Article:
The dividends they paid were always a tiny fraction of the amounts they paid in wages, or salaries, or taxes, so the major beneficiaries were always the local people.

The restructuring of the empowerment policy should start with a restatement of the policy of wealth redistribution.

Wealth should be defined, not as money, but as the ability to make money.

In that definition, wealth therefore equates to ability.

How ability might be redistributed then becomes the subject of the empowerment process. The acquisition of ability is all about education and the use of knowledge in the workplace to gain experience and generate skills.

So another essential is employment. And every productive job in existence is created by the investment process.

Investors are attracted by acceptable policies. Indigenisation demands simply do not qualify.



  • comment-avatar

    Good to see you john finally calling a spade a spade. Jimmy girdlestone would be proud. Tony has to be more forthright like Eddie cross when he pens rather mediocre bland reports in the London financial times. You all know that 2014 is the new old 2008. Just spell it out. 2018 erections are being brought forward every day. Chinamasa has ziltch from china for budget

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    May day oh may day, from auto pilot to fatal crash/s. What happened to the Essar/New Zimbabwe Steel deal when the +$350 million debt interest balloons. Dementia dictated a smaller investor not Arcelor Mittal which we cannot control, but alas which way is the dice under the coke bottle tops, iron ore resources, ahh we sold a valuable asset for less than a billion dollars when its over US$20 billion, and now all our learned profs. as silent as graves when pres, powers were on full swing leading to sham July 31; ohh concourt decisions are supposed to be respected- uhh my God at least I cant emulate to be a student of a const/law prof, we went into these sham elections with our eyes open like dry kapenta, may day oh may day!!!!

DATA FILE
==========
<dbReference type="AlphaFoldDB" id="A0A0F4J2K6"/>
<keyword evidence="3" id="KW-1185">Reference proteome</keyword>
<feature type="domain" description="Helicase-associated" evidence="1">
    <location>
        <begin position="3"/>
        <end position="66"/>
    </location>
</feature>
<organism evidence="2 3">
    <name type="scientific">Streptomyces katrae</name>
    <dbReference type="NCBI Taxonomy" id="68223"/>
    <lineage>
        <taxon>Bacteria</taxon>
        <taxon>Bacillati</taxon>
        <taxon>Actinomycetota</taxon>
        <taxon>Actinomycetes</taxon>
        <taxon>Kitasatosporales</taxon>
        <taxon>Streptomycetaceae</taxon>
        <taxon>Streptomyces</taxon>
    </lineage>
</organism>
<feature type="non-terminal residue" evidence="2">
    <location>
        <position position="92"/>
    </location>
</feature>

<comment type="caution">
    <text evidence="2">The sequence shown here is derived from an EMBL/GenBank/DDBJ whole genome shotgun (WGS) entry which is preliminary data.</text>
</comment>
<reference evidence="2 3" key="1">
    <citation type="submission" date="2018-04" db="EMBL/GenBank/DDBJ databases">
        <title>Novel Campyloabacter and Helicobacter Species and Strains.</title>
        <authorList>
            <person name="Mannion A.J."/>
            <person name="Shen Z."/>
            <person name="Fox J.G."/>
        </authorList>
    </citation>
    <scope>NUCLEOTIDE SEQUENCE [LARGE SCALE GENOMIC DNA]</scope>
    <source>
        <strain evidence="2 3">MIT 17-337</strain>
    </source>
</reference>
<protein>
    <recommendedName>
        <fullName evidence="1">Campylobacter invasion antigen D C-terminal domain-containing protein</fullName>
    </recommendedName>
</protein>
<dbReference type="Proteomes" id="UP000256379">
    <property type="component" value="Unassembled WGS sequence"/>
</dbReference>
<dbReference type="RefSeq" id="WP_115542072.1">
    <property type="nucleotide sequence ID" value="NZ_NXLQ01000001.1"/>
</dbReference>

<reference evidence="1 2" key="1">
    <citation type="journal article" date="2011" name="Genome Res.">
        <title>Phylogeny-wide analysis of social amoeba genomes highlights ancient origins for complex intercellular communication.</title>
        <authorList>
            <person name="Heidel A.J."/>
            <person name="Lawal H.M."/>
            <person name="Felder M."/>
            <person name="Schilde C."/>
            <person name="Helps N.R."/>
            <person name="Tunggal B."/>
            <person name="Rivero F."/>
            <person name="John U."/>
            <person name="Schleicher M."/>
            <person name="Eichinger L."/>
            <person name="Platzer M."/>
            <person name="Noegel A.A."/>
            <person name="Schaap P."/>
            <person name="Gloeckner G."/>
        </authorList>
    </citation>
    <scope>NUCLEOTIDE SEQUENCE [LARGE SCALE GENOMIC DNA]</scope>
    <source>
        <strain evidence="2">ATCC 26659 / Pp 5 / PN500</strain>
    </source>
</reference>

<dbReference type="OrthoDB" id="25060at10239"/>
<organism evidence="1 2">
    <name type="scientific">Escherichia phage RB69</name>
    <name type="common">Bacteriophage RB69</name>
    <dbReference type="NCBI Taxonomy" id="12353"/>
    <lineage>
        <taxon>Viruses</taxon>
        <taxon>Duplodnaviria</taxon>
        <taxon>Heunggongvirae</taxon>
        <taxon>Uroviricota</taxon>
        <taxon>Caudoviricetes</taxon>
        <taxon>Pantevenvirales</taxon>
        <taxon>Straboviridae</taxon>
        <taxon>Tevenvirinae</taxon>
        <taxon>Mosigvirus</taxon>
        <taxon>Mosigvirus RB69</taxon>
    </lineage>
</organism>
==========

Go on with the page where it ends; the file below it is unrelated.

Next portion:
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    dayford 8 years ago

    John John John…what you forget is these ministers all have 2 ears. One for taking in your good advice and one for chucking it away. Zimbabwe is in a mess..thanks to Zanu PF

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    Mavhu Mavhu 8 years ago

    John Robertson, nomater the the colour of skin, you are spot on. Empowerment should be viewed as having the ability to create wealth for oneself. Instead of making us wish to sieze wealth from foreigners, the people’s government should make it easy for the indegineous people to open businesses. Make it easy for the indegeneous people to claim mines and own mining licences. The Chiadzwa people could have been greatly empowered if they had been allowed to mine diamonds, the alluvial diamonds. However the truth is ZANU(PF) DOES NOT wish to eradicate poverty amoung the indegineous people. Otherwise their campaign gimmicks of giving people 5kg packets of maize seed and fertilizer will stop working.

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    Coenraad Brand 8 years ago

    Thanks John, for such straightforward clarity.

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    Angela Wigmore 8 years ago

    Mavhu Mavhu: you are a wise man. You have hit the nail on the head – a very profound statement.